Saturday, February 04, 2006

A really dumb promotion

Marketing, promotion, loyalty rewards, GNC,

I've been involved with marketing and promotional efforts for many years but I've yet to see a stranger, non-sensical kind of promotion than that being used by the vitamin brand of GNC .

There are two types of loyalty programs in broad use, one which rewards loyal and frequent customers with prizes or benefits (like frequent-flyer programs) and the second which aims at increasing a customer's use of a product or service regardless of their prior history.

It's really difficult to understand what GNC is attempting to achieve with their Gold Card program which, in short has the following characteristics:
  1. You must pay $15.00 a year for the card.
  2. It can be used ONLY during certain days of the month.
    The US version allows the first 7 days. A Chilean version is more restrictive and convoluted: it permits just the first Monday, Tuesday or Wednesay of each month.
  3. The benefits are subject to change at any time.

While GNC products are generally perceived as being high quality, they are not bargain priced. In fact, they may be among the higher priced in their category. The card offers holder (initially) a 20% discount.

Simple math shows that a person must spend at least $75 to simply break-even BUT what happens if they need a product which GNC sells a day before or after the limited time span which the card provides the discount?

Chances are, that a client, who might have every intention of purchasing their brand, would be annoyed at not being able to get the expected discount unless they were willing to wait till the following month. Would they buy the GNC product anyway, or would they wait til the next month?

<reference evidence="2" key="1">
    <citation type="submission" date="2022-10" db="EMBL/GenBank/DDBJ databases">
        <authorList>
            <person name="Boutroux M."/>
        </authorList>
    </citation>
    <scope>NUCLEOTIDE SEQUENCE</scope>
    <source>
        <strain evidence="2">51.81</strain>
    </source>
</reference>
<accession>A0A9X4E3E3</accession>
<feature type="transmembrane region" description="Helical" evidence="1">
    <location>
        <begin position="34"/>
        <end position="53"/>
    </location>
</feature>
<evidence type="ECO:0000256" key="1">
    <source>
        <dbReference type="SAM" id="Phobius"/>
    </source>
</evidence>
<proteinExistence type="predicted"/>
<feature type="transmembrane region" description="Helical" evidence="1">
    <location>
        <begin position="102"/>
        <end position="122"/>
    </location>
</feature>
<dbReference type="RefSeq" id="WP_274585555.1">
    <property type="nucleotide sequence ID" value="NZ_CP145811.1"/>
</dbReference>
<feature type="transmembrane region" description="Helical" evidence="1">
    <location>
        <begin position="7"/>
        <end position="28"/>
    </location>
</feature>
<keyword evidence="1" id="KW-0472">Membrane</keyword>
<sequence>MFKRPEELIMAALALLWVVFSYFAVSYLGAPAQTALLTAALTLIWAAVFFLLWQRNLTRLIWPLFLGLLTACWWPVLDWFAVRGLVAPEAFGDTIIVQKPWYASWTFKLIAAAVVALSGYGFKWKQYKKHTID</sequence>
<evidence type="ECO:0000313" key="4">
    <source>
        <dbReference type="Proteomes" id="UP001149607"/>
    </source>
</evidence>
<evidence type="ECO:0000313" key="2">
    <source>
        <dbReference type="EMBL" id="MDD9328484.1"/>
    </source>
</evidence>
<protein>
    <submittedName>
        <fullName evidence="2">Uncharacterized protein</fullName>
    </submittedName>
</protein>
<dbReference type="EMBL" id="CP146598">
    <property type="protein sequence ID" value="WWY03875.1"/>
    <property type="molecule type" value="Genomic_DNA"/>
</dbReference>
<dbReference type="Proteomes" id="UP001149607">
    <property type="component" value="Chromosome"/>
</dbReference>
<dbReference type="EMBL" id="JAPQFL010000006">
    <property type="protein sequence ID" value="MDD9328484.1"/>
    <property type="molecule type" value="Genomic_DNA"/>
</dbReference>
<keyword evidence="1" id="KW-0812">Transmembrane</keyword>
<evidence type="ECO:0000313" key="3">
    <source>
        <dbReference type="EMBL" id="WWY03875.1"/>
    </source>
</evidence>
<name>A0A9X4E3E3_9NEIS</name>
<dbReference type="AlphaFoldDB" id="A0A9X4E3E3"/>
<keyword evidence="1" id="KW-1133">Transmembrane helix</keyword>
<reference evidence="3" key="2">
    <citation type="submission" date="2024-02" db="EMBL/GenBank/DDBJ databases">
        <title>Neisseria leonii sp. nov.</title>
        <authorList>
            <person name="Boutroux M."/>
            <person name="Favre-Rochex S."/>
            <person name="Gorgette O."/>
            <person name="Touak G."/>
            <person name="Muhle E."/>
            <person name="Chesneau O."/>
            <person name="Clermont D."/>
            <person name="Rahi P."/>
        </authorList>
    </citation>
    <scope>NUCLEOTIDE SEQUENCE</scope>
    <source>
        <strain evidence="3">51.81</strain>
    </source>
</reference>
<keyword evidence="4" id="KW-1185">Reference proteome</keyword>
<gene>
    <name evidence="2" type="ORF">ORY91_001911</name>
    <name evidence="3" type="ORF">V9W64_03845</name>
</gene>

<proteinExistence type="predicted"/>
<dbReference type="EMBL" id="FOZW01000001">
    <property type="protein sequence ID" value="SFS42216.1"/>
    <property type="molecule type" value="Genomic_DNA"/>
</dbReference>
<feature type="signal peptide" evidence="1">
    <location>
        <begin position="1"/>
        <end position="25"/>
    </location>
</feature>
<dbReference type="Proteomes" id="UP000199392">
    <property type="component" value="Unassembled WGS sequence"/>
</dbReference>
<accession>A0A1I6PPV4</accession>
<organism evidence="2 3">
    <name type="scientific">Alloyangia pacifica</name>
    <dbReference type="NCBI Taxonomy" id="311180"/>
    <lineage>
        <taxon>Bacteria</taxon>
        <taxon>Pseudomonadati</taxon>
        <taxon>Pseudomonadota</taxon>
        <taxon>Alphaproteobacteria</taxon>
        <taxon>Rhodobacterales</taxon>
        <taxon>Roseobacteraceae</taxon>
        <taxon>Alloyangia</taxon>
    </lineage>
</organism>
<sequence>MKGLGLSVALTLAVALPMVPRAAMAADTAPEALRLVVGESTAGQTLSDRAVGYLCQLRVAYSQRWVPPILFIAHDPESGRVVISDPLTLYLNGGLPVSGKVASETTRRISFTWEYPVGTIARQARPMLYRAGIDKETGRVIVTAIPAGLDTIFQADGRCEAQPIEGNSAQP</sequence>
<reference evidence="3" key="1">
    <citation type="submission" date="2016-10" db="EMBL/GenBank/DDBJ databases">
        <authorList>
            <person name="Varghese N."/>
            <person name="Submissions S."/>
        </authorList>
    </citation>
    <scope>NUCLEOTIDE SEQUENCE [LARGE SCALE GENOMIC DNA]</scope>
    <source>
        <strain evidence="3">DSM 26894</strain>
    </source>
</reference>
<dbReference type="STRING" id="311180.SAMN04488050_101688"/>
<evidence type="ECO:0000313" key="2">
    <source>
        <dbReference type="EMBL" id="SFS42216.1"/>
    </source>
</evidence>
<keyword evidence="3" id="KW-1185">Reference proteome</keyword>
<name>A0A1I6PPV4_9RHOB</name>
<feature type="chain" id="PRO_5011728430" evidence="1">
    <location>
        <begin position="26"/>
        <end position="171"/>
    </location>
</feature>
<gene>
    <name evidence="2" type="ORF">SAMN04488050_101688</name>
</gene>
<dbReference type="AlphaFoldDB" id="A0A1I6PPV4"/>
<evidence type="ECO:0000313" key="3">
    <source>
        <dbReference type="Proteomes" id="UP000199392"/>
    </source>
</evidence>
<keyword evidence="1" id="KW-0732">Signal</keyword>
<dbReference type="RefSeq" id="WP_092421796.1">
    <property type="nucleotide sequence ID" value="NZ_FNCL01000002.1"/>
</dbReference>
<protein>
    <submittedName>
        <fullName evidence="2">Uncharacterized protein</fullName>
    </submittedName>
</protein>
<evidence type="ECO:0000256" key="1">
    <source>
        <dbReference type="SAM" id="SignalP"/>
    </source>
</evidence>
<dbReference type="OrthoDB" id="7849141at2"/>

My guess is not. I'd expect that a significant number of consumers would be inclined to see if they could find an alternative product at a lower price and might even vow to NEVER use the GNC brand again.

A good incentive program needs to be simple for the customer to use unless there is some kind of exclusive, highly desirable benefit that a client is prepared to suffer some inconvenience to obtain.

GNC's card program seems to fall short and, in my view, runs the danger of actually costing them more in lost sales than they might gain from those who don't mind the limtations imposed by it.

Of course, my perceptions might be wholly off base and I'd be delighted to have someone explain to me the benefits which a program such as this can bring both the customer and the company which uses it.


fooDcrazEE said...

that is real in the hell r they gonna their client to buy stuff at % price....

jf said...

Your though foodcrazee was exactly why I can't understand what GNC hopes to accomplish with this promotion.

In the US version they restrict a customer's purchases to 23% of the time, in the chilean version under 10% of the potential buying days in a year.

If I were designing a promo I'd want to have maximum opportunities for a customer to purchase unless I had some specific need to stimulate sales only on certain dates. If that were the case I'd not be charging a customer for the right to help me increase sales, but rather would make it easier, not harder for them to buy.